By own admission, my curiosity about food is at times an embarrassment to my loved ones. On this occasion they were encapsulated in a rental jeep at the bottom of a hill, looking for all the world like they were ordinary tourists with their cameras trained on the beautiful vista ahead. Their goal was to casually disassociate themselves from the crazy, inappropriately attired lady, hiking up a small hill behind them.
It was Christmas and I was vacationing with my sister in Tortola. One taste of an intoxicating, local, drink and I had become a woman on a mission. What was this magic elixir? The homebrew I had tasted was called guavaberry wine and it was made with a fruit that I hadn’t heard of before. Later on I learned that a delicious pie and a liqueur (pictured above) were also made from the same berries.
What are guavaberries? First off, they don’t taste anything like a guava. The berry itself is yellowish-orange or a very dark red to a blackish purple. They are also known as rumberries in some parts. My apologies for the crappy, blurred photo it was dark in the freezer and I couldn't get my old point and shoot to focus. I had already weirded out my hostess enough. I didn’t reckon she would have taken too kindly to my hauling out her berries and attempting to style the shot.Click here for a picture of the tree and clearer image of the fruit.
I am thinking that this might be something that grows in Trinidad but we may have a different name for it. So many of our local fruits have been forgotten in our pursuit of foreign imports. Have you seen this fruit? Do you know it by some other name? Please let me know in the comments.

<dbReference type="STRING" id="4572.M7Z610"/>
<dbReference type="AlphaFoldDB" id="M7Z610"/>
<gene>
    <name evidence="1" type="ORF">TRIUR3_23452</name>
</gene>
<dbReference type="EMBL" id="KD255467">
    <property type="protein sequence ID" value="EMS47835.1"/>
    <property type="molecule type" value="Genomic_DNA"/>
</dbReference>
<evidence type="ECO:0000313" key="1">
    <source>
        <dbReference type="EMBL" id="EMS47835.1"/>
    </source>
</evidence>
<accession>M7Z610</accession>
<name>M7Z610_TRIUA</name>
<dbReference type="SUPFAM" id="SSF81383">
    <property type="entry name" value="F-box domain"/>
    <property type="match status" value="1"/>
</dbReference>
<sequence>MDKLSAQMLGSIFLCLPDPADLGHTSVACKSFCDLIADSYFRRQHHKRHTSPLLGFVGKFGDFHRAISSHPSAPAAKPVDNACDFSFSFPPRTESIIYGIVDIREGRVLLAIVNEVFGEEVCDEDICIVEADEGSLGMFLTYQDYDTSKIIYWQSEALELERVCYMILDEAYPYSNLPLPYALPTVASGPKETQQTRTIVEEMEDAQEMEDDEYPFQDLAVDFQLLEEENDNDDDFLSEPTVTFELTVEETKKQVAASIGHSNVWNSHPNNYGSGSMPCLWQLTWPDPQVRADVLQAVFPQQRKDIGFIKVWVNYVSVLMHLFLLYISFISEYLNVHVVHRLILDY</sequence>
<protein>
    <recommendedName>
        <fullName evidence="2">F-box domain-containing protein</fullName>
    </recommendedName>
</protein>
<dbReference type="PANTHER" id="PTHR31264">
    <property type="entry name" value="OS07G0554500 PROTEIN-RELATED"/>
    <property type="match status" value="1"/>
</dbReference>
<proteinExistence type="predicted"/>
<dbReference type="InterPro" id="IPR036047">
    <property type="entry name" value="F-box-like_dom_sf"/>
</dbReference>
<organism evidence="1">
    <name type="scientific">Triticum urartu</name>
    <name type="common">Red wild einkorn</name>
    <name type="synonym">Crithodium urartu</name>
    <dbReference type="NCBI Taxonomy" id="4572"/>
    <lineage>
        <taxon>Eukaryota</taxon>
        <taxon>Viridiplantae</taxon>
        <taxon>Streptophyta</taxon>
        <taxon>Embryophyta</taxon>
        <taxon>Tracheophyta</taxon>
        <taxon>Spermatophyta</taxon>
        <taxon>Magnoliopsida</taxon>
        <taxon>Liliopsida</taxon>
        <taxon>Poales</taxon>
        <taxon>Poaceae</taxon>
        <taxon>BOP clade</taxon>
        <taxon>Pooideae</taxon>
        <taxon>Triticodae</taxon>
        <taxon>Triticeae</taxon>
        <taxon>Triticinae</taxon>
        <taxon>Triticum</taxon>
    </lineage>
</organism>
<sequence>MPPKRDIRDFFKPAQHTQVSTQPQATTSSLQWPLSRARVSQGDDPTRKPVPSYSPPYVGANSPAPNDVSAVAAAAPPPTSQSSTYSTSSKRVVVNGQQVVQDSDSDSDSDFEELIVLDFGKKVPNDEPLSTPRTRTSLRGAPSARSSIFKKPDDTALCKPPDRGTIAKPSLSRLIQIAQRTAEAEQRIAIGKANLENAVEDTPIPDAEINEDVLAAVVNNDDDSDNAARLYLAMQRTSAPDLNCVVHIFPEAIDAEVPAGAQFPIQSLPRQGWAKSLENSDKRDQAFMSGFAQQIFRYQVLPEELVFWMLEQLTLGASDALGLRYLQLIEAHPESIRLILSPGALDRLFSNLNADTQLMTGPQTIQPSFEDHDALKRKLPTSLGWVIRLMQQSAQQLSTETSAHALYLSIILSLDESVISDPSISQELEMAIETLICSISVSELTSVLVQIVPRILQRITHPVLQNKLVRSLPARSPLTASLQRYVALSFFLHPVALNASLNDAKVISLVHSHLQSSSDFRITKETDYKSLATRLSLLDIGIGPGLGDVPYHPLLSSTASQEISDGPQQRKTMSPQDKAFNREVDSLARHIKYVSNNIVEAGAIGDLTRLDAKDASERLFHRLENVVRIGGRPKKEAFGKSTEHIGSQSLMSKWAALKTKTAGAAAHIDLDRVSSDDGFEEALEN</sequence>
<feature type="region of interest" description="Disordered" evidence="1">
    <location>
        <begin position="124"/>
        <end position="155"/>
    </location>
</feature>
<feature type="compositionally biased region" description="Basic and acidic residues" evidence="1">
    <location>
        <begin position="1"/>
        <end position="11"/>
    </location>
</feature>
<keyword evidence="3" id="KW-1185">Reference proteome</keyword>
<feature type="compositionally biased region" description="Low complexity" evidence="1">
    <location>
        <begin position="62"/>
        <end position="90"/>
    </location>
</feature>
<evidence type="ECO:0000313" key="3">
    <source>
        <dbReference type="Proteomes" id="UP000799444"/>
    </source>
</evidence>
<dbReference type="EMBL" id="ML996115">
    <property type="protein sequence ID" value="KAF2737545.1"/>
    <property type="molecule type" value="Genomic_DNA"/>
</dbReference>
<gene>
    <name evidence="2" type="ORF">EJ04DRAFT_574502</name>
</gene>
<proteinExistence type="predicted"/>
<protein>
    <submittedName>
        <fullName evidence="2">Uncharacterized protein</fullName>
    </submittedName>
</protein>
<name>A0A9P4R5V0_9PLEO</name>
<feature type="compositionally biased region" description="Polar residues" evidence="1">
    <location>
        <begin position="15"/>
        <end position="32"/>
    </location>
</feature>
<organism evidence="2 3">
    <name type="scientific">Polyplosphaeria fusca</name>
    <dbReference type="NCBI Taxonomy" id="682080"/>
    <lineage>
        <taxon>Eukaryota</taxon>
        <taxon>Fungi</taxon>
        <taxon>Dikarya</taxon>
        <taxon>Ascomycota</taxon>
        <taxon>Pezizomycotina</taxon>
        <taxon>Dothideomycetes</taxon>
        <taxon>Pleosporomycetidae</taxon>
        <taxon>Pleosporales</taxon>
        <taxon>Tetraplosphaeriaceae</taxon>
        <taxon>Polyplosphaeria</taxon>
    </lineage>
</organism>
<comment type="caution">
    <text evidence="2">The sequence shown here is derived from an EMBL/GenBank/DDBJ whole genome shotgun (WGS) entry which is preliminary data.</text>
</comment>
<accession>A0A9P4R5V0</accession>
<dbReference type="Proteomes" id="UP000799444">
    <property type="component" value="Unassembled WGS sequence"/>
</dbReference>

The time that I was in Tortola, I drove my sister crazy looking for this darn tree. Guavaberry pie and wine evokes such a sense of nostalgia in Virgin Islanders that you would think there would be a guavaberry tree on display in the botanical gardens, but no. We climbed the highest peak in the Virgin Islands to get to Sage Mountain National Park – don’t bother.
We asked every tour operator we encountered to help us locate a guavaberry tree. Most didn't know or so they pretended:-) FINALLY on the last day of our stay, as we were leaving the beach, I struck up a conversation with some taxi drivers who were setting up for a barbecue. They didn't know where I could find a guavaberry tree but they knew a woman who made guavaberry pies - just up the hill.
Before I knew it I was standing, slightly embarrassed, trailing sand and dripping salt water into this woman’s immaculate kitchen. My sense of shame was heightened by the fact once I opened my mouth, I knew that my Caribbean accent would expose me as an imposter, not a tourist – well not really.
Sure enough, when I started speaking they realized right way that I was myself an islander. Now the strange looks. How could I be West Indian and not know about guavaberry? I know isn’t it shameful. That’s exactly why I am here peering into the depths of your freezer. Nervous laughter. Not only did this kind lady open up her freezer for me to take pictures, she also cut me a generous slice of her pie. Score! You gotta love Caribbean hospitality!
Upon my return, my sister and husband were annoyed because my diversion had made us late to catch our flight home - no matter I had pie!
Here is a picture of a guavaberry pie that my sister was supposed to bring for me this Christmas. Sigh, all I got for Christmas was my sister. She forgot the pie but so thoughtfully took this picture before she and her roommate ate it all.
There is a lesson here. The lesson is that fancy ingredients do not necessarily come from far flung corners of the earth. You can bring something exciting to your table wherever you are in the world with local ingredients. You just have to ask questions. Oh yeah, and NEVAH trust your sister with pie!